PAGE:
Deadline-day tax scams growing in prevalence, experts say

Investigators

RALEIGH, N.C. (WNCN) – April 15 is the deadline to file tax returns. Some scammers are using the deadline as a way to scare people into clicking on links that will cost them money.

These scammers know tax season can be stressful. They prey on people with various tax-related schemes. This year, with the changes to tax laws, scammers are hoping more folks than ever will fall for their tricks.

One recurring one is the fake IRS robocall. 

One of them begins like this: “This message is to inform you that the IRS is filing a legal warrant under your name for tax fraud, and the investigation team of our department is investigating you and your family.”

The federal government estimates millions have received a scam call like that this year alone. It’s part of a worldwide effort by criminals.

Now, organizations like IBM’s X-Force have spotted this new scam called “Trickbot.”

Consumers and businesses are getting emails that appear to be sent from reputable accounting, tax, and payroll firms or people they may trust like an accountant.

“What they’re waiting for you to do is go to your bank account,’’ said Caleb Barlow, vice president of threat intelligence for IBM security. “They’re going to capture your credentials as you log into your bank account.”

With just one click, criminals have access to a person’s computer because the emails also come with attachments that can infect your device with malware.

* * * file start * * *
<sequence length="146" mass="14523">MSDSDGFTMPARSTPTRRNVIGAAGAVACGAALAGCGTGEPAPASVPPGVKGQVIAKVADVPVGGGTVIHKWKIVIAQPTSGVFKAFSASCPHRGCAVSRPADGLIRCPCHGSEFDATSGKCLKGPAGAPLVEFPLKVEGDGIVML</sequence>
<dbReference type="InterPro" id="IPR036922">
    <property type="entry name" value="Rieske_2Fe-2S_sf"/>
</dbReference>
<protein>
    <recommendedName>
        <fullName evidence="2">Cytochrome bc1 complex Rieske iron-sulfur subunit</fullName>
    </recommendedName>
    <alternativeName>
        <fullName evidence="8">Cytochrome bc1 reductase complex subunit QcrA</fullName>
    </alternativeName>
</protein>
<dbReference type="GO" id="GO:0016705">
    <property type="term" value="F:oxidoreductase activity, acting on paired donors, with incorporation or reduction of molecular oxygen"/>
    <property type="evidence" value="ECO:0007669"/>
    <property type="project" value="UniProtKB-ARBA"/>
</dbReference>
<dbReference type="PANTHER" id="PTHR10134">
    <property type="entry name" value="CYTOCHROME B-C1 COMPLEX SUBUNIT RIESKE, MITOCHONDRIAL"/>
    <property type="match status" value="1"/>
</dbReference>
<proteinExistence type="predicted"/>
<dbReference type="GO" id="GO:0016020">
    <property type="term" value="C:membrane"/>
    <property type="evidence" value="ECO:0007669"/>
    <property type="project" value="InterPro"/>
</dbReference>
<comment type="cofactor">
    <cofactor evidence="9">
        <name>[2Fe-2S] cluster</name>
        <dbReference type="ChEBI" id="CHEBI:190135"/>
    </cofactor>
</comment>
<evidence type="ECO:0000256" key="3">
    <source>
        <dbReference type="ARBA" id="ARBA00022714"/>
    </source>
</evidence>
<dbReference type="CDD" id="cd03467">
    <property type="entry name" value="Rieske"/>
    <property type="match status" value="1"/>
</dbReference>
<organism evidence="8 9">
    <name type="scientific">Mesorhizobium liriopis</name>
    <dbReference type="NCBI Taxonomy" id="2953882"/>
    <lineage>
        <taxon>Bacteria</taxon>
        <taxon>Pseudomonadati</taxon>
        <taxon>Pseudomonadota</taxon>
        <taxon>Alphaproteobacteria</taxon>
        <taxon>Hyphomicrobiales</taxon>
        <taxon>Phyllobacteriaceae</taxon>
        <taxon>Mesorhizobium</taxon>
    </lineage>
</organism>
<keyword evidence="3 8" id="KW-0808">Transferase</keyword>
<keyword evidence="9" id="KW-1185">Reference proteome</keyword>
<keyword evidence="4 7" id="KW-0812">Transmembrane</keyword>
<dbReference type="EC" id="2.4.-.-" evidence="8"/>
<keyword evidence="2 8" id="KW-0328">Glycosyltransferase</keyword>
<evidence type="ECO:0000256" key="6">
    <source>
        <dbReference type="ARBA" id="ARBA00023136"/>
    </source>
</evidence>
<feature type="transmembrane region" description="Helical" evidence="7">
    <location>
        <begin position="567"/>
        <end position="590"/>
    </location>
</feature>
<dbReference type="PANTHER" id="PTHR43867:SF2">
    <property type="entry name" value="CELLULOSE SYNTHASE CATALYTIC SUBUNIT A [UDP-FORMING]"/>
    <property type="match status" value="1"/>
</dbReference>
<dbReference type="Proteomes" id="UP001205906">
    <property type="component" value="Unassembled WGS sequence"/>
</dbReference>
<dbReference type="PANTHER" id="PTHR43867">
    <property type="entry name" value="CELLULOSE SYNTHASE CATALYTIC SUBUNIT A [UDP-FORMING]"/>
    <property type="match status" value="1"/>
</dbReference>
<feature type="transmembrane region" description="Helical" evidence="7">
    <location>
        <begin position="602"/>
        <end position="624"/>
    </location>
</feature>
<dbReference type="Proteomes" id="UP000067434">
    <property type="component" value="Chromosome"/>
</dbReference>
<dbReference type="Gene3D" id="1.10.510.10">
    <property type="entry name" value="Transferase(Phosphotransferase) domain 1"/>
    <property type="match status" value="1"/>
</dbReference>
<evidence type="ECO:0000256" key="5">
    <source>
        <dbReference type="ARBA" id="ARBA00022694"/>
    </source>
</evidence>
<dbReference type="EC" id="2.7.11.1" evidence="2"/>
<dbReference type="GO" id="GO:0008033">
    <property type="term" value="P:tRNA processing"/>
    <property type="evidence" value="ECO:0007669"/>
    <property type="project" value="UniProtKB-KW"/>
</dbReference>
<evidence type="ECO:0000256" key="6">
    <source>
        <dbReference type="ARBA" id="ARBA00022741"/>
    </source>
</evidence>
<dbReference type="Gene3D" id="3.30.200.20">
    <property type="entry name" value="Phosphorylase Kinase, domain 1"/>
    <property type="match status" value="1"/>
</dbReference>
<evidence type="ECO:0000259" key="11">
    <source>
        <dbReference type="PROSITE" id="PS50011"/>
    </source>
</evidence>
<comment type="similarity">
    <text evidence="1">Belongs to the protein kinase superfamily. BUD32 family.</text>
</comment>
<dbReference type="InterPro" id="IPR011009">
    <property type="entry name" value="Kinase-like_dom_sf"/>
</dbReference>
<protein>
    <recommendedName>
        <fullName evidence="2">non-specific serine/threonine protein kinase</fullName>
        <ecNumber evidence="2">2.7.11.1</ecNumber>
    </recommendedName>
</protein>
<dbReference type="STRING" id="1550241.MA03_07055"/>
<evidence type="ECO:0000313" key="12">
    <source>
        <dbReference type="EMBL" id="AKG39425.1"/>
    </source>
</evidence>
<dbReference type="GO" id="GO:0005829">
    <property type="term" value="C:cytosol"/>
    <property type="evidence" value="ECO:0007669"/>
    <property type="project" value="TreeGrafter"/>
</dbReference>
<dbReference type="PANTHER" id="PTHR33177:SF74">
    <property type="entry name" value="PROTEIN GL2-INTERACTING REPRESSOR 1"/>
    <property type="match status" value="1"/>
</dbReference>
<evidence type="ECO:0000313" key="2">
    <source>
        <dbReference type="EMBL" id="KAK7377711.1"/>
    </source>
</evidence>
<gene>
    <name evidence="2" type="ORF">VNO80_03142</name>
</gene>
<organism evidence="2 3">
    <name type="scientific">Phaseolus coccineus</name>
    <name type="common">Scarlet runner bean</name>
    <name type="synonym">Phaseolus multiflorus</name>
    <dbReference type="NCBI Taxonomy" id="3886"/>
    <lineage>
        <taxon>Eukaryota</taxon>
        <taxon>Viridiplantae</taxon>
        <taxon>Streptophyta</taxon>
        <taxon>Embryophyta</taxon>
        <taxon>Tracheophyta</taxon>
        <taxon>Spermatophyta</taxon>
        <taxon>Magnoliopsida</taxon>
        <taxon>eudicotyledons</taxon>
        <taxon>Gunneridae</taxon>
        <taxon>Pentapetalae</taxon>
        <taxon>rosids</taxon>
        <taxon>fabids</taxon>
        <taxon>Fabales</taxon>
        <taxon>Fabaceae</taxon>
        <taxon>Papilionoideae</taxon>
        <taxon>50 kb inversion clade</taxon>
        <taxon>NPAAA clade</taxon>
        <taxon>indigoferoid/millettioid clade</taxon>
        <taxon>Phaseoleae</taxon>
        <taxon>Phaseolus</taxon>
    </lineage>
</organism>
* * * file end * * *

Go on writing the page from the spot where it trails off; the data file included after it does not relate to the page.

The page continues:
“Unfortunately, people still click on emails and links that they’re not familiar with or shouldn’t be doing, which is why these tricks still work and are still out there,’’ said Etay Maor with IBM.

Security experts said there’s a way to spot a fake email in the address line. Barlow said the “Trickbot” email will have an address of “dot-email” instead of “dot-com.”

So, take a good, close look at any emails received before thinking about opening it.

Scammers are hoping a little social engineering and scare tactics can go a long way in conning people.

Also, remember that the real IRS never contacts anyone by phone or email. It will only send communications out via the mail.

The IRS said scams using its name are on the increase this year and have many variations.

Copyright 2019 Nexstar Broadcasting, Inc. All rights reserved. This material may not be published, broadcast, rewritten, or redistributed.

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